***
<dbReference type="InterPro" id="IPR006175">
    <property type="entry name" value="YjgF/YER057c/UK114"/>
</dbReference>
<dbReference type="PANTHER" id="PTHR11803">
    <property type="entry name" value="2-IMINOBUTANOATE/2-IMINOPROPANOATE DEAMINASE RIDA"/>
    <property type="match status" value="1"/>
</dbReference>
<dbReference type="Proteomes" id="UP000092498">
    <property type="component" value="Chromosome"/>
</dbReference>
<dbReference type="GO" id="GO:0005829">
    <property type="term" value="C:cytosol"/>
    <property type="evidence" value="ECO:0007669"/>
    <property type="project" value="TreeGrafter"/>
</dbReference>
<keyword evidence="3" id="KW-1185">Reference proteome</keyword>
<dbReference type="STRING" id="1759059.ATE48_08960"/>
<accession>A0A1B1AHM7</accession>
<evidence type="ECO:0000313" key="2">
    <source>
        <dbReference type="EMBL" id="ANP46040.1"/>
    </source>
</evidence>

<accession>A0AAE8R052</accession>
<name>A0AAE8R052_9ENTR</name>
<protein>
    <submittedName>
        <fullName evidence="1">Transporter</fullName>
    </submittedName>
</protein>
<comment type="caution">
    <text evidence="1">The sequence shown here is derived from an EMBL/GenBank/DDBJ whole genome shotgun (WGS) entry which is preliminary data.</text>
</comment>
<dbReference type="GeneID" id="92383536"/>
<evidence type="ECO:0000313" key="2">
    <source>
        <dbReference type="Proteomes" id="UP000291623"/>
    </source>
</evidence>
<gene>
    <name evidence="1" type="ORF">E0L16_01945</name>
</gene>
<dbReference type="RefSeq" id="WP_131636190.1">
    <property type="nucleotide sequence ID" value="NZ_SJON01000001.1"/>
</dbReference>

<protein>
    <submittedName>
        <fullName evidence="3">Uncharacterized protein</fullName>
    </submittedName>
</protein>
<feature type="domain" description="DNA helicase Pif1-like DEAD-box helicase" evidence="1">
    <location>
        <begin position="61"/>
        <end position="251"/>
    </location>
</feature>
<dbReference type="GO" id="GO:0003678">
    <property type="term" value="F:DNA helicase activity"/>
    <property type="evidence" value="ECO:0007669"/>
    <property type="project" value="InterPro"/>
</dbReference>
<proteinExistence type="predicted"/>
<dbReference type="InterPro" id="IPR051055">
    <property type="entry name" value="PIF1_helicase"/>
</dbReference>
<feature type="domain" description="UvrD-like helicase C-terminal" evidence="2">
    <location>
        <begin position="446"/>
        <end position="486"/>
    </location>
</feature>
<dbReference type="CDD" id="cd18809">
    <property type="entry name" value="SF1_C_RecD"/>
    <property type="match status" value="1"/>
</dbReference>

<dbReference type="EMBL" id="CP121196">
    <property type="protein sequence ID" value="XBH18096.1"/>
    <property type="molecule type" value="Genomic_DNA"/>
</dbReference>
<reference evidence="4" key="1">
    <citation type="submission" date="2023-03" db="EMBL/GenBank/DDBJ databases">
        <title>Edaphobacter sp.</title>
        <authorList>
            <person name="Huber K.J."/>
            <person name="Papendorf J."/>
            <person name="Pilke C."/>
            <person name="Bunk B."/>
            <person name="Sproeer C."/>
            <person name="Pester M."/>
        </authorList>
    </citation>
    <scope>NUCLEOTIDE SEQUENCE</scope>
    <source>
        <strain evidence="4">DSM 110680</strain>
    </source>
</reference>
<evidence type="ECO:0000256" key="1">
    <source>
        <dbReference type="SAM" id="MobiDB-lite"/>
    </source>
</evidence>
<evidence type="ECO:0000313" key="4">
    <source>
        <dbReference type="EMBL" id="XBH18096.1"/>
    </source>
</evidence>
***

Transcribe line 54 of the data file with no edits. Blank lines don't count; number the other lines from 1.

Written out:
        <end position="251"/>